Coco Zhang-Miske is petite and has the willowy figure of a model. She’s got porcelain skin and delicately wrought features. Her long hair flows down her shoulders and her makeup is impeccable. She’s not what you think of when you think of an electrical engineer.
That’s because engineering is Miske’s second career – her first one being a professional dancer. The Chongqing, China native studied dance for 10 years in Beijing. Her specialty was Chinese classical dance – a craft that is not easy to learn or perfect. Zhang-Miske said that it can take up to three years to just learn the proper hand posture.
Despite all her training however, when Zhang-Miske came to the United States, she wanted to do something different. She dabbled in fashion design and dance instruction but eventually ended up in math classes at Michigan State University. That’s when she found her second love. She eventually graduated in 2012 with a masters in Energy Systems Engineering.
Shortly after her bachelor’s degree in 2007, Zhang-Miske landed a job at GM-Buick as the Manufacturing Controls Engineer. Since then, she hasn’t taken a break – earning her masters degree while working her way from project to project. She’s currently working on the infotainment systems in all the new GM models.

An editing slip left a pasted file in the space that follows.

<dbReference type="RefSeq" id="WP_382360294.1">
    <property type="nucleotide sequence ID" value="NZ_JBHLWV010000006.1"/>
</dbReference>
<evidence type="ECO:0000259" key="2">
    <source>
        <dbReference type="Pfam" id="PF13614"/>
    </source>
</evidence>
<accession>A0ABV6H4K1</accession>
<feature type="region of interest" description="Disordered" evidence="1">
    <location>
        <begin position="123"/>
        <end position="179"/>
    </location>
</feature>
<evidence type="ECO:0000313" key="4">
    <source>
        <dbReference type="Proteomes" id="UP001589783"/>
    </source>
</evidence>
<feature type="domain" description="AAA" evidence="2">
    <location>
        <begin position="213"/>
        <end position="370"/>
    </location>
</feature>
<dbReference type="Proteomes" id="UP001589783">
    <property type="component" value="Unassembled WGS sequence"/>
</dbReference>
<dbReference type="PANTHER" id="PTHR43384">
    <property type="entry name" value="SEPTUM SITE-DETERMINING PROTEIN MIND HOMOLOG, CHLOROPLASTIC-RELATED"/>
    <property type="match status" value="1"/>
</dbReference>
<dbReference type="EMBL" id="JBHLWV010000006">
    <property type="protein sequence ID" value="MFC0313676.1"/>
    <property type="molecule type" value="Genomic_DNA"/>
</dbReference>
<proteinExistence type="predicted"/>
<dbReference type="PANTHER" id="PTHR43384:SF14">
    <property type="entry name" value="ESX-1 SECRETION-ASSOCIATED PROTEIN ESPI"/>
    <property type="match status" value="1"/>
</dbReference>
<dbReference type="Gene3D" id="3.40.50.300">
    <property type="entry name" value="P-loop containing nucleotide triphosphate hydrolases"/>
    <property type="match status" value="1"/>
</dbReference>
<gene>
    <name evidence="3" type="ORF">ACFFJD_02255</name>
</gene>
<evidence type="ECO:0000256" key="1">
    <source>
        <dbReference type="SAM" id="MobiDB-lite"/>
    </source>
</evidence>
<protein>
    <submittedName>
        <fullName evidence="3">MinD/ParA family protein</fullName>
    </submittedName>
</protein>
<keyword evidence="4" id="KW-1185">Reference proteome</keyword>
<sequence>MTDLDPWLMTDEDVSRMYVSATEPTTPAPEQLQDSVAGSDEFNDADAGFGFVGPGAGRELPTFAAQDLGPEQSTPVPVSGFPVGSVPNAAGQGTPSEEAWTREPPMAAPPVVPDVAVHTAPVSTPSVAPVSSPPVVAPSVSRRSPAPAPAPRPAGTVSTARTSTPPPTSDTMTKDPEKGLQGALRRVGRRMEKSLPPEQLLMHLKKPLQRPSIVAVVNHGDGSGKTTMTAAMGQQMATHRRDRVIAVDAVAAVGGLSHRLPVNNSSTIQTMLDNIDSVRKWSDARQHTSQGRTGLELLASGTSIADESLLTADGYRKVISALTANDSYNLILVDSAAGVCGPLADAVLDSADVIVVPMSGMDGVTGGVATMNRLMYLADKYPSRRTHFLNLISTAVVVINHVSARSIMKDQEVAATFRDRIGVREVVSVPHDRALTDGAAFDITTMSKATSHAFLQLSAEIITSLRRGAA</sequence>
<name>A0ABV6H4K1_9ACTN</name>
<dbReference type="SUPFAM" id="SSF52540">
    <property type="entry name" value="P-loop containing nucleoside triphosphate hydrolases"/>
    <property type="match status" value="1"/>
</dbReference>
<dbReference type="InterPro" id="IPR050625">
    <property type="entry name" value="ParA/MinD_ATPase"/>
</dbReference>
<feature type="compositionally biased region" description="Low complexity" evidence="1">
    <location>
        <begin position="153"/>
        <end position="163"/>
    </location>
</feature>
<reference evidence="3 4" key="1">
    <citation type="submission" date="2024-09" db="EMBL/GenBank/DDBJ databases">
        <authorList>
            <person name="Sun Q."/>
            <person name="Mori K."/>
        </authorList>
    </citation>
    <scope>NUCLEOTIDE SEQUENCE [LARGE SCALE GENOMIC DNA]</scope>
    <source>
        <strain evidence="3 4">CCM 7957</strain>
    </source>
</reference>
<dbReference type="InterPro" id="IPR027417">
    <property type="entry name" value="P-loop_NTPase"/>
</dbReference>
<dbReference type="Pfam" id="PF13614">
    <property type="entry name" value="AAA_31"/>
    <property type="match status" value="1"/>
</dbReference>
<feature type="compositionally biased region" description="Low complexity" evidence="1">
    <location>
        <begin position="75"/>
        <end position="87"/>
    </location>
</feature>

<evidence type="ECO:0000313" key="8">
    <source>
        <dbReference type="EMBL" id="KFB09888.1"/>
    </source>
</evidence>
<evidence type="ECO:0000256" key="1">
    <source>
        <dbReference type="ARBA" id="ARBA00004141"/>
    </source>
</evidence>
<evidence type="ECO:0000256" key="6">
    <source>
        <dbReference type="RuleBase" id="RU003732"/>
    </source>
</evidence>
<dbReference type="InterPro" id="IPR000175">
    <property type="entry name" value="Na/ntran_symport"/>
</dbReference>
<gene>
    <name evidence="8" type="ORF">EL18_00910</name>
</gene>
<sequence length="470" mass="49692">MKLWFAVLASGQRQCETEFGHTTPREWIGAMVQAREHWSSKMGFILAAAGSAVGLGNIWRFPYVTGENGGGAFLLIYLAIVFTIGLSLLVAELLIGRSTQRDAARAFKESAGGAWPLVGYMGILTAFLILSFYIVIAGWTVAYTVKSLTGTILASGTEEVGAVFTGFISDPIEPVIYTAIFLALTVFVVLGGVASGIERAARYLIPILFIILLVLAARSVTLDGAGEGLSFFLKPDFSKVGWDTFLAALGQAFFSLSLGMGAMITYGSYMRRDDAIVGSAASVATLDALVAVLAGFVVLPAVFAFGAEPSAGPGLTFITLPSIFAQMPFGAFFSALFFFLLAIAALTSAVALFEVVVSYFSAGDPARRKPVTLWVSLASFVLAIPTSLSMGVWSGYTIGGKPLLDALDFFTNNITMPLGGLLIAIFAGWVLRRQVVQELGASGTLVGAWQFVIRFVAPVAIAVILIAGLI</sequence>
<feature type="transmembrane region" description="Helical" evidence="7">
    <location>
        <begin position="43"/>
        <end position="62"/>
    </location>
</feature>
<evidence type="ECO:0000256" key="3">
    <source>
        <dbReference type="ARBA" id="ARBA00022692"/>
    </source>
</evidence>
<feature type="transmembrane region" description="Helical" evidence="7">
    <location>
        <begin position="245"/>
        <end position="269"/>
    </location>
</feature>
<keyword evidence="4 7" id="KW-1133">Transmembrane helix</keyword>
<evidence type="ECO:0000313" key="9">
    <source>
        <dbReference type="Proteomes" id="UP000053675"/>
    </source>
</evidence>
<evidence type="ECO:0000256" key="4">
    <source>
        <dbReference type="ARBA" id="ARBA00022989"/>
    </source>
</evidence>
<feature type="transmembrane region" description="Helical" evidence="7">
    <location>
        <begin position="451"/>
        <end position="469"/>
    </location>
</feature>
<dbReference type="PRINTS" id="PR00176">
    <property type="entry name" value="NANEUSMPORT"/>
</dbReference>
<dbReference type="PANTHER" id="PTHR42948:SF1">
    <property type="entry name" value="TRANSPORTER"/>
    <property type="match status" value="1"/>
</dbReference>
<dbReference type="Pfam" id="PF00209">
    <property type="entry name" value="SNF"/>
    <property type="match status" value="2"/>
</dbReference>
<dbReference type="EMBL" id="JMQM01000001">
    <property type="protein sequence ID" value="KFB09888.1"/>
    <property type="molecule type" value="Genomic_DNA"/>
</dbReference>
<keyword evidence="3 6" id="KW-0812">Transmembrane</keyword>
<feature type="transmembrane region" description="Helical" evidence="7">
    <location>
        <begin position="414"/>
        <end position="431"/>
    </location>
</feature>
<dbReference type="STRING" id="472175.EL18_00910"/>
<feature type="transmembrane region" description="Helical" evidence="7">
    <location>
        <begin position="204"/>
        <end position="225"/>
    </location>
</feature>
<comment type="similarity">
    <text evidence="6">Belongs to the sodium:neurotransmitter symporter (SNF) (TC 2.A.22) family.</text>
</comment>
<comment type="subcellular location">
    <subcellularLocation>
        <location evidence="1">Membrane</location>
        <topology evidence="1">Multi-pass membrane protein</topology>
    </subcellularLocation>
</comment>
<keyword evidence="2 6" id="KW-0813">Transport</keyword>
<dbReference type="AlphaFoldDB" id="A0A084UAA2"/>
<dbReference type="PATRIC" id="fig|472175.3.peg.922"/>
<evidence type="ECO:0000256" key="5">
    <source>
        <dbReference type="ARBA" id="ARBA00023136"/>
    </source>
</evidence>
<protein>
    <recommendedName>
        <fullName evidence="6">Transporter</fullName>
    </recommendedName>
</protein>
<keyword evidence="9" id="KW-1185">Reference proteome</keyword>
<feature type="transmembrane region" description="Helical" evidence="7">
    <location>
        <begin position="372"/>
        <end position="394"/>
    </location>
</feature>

We caught up with Zhang-Miske and asked her some of our burning questions:
AF: What has been the biggest adjustment from a career in dance to a career in engineering?
The only major adjustment was the change in subject matter; I think that dedication and focus are universal to every career. Although the subject matter changed dramatically for me, the hard work, determination, and absolute necessity for teamwork did not change.
AF: What is it like to work as an Asian American female in the car industry?
I personally love working for GM and I think the auto industry is a great place to grow an exciting career. The auto companies are strong supporters of the many fantastic professional organizations and community groups that allow people from every demographic background to participate in networking and outreach. GM’s dedication to diversity has helped me connect with many community leaders and professional groups.
AF: You’ve moved around a lot and risen to some top managing positions – what advice do you have for other Asian American professionals?
Be clear about what you want and go for it. Never take “no” for an answer. Don’t think any differently of yourself, for been Asian or Female. Be confident, and do the very best you can, always trying to exceed expectations on any assignment you get. Expect you will meet someone who won’t respect you working in a male-dominated industry, and you probably won’t ever change them, so do not focus on how to change their mind, but only focus on how to do your job well. Remember to never let their attitude affect you in performing your job to the best of your ability, and in that way demonstrate your potential and ultimately gain the respect of your peers.